For ARp,b, we assume that all phonons with energy hω are traveling to the boundary region with average speed up,A and are then completely scattered as assumed in the DMM theory because here the diffuse interfacial scattering is dominant at temperatures over 200 K and in the presence of the noncrystalline phases at the boundary. Using this phonon speed and Dp for both interfacial regions with the DMM T1→2(ω) from Eq. (1), the phonon boundary resistance is1

novfig9

where ωm is the cut-off frequency of the softer material. From Eq. (1), only phonons which can exist on the both sides contribute to the phonon transport with nonzero T1→2(ω). Figure 3 shows in their interfacial regions In and Si have larger range of shared phonon states, about four times compared to the bulk (and these participate in the boundary transport). The retarded up,A in the interfacial region also reduces the phonon energy flux at the boundary. In Fig. 4b, the DMM phonon boundary resistances ARp,b,DMM[Dp,r(T)] calculated with the interfacial properties [11− 13 nK/(W/m2)] are in good agreement with the NEMD results (ARp,b,MD=ΔTp,b /qMD), whereas using the Debye Dp(ARp,b,DMM[DDebye]) and the bulk phonon properties ARp,b,DMM[Dp,bulk(T)]) overestimates ARp,b using the bulk MD properties of Si and In gives 21.55 while the Debye model give 82.43 nK/(W/m2)]. At higher temperatures, the controlling, softer material In has more high-energy phonons participating in the transport, and ARp,b decreases. For the liquid In, the reverse occurs because Dp will have more low-energy (longer wavelength) modes due to increased anharmonicity.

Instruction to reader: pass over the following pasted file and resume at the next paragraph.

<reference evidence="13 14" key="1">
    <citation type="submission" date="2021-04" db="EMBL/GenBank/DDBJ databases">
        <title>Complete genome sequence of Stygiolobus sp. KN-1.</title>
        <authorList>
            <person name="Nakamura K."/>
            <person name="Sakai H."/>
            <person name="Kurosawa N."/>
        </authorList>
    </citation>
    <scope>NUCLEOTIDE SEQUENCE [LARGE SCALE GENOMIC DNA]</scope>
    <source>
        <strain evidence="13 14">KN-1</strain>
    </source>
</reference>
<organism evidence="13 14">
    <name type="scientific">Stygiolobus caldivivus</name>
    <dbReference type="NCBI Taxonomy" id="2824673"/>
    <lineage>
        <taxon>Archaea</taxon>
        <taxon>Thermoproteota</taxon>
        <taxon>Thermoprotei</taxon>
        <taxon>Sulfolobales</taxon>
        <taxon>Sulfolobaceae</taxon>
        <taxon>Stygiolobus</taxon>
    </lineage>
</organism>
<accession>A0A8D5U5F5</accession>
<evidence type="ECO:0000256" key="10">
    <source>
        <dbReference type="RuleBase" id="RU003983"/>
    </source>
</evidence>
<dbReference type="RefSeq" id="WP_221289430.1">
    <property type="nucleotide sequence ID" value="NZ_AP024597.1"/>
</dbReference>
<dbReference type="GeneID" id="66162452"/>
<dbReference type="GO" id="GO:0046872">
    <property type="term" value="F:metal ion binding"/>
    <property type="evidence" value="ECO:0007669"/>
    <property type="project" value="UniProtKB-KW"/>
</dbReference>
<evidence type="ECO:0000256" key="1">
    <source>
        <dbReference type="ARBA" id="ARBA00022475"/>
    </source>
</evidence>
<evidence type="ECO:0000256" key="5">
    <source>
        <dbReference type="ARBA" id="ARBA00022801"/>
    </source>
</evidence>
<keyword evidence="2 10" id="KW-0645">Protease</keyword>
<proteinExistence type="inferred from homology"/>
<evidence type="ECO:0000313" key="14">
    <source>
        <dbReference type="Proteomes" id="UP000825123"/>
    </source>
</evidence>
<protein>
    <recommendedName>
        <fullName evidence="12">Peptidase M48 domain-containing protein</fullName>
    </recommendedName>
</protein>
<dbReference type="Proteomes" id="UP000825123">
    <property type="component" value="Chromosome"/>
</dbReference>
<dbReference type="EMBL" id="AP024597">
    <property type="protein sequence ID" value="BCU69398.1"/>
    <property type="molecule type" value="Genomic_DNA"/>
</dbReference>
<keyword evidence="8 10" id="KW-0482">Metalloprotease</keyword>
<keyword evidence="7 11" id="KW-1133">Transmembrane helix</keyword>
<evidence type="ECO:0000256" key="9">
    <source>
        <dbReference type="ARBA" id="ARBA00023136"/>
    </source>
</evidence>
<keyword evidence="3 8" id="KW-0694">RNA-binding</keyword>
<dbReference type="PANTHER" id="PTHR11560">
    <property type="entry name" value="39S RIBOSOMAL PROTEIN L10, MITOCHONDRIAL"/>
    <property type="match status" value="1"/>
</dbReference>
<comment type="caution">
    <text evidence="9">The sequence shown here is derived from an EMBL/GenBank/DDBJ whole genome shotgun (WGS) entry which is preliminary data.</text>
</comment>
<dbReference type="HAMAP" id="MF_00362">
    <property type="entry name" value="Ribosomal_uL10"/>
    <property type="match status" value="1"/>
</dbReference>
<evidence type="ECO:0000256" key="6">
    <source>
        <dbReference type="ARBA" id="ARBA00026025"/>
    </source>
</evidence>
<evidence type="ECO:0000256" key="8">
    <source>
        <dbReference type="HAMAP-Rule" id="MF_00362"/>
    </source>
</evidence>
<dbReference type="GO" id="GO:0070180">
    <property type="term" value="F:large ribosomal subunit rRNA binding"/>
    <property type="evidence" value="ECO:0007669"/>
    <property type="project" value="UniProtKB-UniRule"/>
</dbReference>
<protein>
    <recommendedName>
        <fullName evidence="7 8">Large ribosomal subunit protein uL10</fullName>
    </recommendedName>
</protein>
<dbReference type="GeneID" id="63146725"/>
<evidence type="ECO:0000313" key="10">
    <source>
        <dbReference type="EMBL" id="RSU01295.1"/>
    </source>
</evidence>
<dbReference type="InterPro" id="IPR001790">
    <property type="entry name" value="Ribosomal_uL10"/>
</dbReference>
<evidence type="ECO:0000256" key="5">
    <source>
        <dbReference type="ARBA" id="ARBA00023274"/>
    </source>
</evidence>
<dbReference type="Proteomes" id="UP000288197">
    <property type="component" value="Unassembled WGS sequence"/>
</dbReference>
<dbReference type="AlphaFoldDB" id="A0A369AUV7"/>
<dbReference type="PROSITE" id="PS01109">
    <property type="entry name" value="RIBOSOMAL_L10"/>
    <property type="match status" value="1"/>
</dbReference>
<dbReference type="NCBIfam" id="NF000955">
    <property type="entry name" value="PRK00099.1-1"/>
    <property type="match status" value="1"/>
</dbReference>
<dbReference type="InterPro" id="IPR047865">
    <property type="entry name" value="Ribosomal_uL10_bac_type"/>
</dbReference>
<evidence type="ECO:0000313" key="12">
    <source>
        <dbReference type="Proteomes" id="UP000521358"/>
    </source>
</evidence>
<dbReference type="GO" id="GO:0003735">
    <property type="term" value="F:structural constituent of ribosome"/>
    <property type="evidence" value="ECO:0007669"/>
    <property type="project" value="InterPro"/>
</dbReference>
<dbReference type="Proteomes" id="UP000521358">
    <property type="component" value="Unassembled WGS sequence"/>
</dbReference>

We analyzed the interfacial thermal transport by treating the interfacial atomic restructuring and its phonon transport with NEMD, for Si/In interface. We decomposed the interfacial phonon resistance into boundary and interfacial-region components. The atomic restructuring and the boundary interactions were found to reduce the boundary resistance by providing additional phonon transport channels (modes) while adding extra scattering resistance in the interfacial regions. The DMM using the interfacial-region phonon properties predicts the boundary resistance in good agreement with NEMD, even with low TD materials, and this is also the case when one material is in the melt phase. For the interfacial-region resistances, we provide a simple model based on minimum λp. In the NEMD thermal contact analysis, without the interfacial-region resistances (due to the noncrystalline region which has lower local thermal conductivity than crystalline phase), the bulk behavior away from the interface is not recovered. Adding the boundary resistance from the DMM and the interfacial-region resistances, this is the total interfacial resistance found in experiments. While for the Si/In example considered the total interfacial resistance is less than that predicted by the DMM based on bulk properties, this cannot be generalized for less contrasting material pairs. More accurate predictions of the interfacial region atomic structures and phonon properties, such as the ab initio MD (with the Car-Perrinello method combining the classical dynamics and electronic structures27,28), will improve on these treatments.